Aaron Nola, In Three Parts
Philadelphia Phillies’ starting pitcher Aaron Nola has had interesting, but confusing, young career to date. The seventh overall pick in the 2014 draft, Nola was considered as polished a pitching prospect as you’re likely to see. While Brandon Finnegan was the first 2014 draftee to reach the Majors – notably pitching in both the College World Series and Major League World Series in the same season – Nola was close behind. After only 164.2 innings in the Minors, he debuted on July 21, 2015 and took no time to adjust. Known for his deceptive delivery, advanced command, and a strong fastball/curveball combination, he appeared to immediately live up to his mid-rotation projection.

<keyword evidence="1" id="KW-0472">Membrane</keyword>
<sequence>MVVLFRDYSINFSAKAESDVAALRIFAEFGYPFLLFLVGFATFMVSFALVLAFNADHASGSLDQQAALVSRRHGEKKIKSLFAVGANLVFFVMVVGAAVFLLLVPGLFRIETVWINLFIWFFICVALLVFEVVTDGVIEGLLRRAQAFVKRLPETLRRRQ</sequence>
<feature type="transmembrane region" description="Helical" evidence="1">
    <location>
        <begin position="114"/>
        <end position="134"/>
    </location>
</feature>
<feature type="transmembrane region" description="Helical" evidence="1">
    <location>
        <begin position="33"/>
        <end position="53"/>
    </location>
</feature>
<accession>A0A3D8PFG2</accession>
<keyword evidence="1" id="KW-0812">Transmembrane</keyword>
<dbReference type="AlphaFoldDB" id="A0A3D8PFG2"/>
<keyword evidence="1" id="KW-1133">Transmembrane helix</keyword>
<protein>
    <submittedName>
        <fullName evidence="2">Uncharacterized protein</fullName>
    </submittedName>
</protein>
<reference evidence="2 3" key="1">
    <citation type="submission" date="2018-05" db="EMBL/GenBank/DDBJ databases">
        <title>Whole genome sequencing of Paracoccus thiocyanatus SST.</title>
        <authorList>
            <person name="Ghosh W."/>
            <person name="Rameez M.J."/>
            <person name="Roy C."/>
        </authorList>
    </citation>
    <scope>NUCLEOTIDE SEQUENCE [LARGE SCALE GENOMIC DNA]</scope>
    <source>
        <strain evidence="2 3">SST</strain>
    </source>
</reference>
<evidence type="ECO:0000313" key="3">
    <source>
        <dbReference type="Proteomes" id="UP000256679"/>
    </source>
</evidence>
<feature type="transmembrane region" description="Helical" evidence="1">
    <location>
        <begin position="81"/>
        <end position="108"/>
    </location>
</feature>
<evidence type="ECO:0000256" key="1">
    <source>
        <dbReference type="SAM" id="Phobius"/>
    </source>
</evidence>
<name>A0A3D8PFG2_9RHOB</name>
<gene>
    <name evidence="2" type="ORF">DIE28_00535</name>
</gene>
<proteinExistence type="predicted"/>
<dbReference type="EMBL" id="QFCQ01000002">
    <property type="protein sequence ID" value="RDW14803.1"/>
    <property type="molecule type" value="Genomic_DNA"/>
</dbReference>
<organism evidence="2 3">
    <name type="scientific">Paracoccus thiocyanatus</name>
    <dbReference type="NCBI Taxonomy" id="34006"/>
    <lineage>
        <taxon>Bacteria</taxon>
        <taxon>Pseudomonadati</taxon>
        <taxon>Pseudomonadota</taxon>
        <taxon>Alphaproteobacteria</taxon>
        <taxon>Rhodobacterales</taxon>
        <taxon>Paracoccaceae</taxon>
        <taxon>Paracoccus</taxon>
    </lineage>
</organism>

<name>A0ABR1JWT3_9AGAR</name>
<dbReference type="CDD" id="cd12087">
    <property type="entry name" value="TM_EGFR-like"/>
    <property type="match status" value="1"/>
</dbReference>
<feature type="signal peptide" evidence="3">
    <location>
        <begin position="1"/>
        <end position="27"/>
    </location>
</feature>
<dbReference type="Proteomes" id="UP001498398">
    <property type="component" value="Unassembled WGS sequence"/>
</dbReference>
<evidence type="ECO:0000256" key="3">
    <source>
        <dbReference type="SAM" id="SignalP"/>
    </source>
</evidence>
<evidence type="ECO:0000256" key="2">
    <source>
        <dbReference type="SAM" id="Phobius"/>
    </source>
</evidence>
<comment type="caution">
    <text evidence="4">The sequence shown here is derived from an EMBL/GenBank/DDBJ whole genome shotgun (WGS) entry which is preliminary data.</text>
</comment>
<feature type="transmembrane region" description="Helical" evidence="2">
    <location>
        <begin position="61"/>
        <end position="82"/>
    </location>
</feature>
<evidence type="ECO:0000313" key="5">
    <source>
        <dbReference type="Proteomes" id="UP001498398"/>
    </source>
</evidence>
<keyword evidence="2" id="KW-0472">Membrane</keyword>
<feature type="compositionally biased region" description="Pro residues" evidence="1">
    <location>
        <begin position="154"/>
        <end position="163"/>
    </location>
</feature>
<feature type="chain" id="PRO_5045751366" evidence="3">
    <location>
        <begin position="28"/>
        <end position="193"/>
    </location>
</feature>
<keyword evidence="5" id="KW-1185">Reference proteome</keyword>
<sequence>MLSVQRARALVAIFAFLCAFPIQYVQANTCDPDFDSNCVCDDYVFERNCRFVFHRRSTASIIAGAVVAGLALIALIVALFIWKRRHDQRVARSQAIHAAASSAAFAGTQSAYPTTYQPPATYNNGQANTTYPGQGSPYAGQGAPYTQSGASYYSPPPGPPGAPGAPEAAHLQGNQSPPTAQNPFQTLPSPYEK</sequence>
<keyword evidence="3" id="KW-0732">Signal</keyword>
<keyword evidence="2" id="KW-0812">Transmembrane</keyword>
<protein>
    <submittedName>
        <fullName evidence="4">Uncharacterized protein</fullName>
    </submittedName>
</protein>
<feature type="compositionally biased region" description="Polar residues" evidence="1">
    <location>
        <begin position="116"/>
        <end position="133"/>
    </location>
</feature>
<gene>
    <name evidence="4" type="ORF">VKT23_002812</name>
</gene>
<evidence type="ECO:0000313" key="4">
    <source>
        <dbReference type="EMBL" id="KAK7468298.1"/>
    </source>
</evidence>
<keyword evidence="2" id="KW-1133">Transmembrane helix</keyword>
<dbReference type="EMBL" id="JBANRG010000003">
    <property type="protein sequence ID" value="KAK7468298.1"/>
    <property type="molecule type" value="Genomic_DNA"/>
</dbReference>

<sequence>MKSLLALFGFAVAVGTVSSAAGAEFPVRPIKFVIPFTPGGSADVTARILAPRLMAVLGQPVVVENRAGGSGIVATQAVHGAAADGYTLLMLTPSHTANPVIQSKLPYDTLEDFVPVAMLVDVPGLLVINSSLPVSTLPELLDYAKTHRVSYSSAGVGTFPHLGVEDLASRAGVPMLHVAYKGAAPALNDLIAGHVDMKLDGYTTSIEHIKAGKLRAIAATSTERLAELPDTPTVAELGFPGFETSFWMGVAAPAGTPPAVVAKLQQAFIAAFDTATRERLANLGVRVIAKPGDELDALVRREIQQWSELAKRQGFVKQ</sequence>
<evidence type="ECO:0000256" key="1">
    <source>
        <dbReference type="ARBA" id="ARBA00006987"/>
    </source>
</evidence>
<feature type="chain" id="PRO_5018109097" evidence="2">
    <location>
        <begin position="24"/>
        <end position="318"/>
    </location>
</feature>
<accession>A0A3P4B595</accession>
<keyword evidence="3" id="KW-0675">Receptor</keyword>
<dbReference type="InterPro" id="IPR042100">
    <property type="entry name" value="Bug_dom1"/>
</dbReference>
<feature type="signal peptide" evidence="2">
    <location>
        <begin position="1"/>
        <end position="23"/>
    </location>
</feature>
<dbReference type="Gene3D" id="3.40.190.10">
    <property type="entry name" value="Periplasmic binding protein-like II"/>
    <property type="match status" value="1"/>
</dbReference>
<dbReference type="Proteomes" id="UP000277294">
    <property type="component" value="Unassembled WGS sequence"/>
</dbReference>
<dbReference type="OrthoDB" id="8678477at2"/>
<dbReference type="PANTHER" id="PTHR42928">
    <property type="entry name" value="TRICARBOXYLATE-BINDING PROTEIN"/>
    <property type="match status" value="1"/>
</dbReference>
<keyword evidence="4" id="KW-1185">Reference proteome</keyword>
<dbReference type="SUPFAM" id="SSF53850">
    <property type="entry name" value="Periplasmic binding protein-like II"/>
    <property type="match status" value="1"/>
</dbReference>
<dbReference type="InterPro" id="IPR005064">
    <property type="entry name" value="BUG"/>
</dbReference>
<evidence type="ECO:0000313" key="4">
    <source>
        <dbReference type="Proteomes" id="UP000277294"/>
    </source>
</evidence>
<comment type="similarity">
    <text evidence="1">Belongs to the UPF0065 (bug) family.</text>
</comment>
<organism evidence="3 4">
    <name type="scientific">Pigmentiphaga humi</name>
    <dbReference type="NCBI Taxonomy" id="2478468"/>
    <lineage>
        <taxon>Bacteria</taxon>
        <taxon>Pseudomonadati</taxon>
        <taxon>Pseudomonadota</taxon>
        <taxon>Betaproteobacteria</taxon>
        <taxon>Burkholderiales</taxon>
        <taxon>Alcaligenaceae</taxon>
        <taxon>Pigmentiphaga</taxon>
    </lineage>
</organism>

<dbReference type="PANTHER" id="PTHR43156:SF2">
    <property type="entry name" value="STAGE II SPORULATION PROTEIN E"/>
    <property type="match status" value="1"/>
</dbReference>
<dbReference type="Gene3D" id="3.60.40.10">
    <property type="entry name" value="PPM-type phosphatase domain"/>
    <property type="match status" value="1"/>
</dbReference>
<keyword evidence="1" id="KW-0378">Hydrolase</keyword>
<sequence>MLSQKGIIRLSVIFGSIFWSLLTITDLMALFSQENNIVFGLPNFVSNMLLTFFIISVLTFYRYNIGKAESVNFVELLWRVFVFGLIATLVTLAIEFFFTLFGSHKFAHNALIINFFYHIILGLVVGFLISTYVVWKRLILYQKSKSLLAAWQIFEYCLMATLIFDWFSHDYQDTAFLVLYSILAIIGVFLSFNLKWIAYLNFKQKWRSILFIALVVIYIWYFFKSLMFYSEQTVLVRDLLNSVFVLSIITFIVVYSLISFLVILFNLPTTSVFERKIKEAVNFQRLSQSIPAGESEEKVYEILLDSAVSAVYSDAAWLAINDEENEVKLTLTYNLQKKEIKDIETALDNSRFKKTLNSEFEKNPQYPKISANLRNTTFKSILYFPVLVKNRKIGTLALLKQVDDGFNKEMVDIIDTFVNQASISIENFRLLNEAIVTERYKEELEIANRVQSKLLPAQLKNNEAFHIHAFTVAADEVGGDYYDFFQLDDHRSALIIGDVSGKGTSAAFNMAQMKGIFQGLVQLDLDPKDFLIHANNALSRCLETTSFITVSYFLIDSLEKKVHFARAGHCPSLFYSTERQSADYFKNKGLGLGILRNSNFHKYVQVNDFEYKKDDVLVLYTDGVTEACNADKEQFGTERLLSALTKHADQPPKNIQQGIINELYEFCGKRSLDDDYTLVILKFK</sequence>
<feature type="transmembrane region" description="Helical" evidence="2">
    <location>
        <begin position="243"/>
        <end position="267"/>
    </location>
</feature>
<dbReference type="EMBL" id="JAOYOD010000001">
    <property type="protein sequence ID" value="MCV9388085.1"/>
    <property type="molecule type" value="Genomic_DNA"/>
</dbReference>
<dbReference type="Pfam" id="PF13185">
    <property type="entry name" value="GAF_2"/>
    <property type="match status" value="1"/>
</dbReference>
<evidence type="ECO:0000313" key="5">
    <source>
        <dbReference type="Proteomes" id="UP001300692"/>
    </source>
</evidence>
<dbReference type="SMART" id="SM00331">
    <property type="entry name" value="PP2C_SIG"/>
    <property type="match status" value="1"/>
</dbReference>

However, a visualization of Nola’s 188.2 Major League innings would probably resemble something like a performance rollercoaster, and could be split into three different periods, each relatively equal in chronological time.
A lot of really great writing has been done about Nola’s career so far, and I’m going to reference a lot of it here. However, looking at Nola’s 2016 season line, I haven’t been able to square how well he did in almost all areas with how many runs were scored while he was on the mound. For instance, Nola’s 55.2 percent groundball rate was among the 10 best in baseball, minimum 100 innings pitched. His 19.1 percent K-BB rate was one of the 20 best rates. He didn’t even have an unusually high home run rate – it was exactly league average. It’s hard to be a pitcher with both a great FIP and groundball rate and still allow an above average number of runs.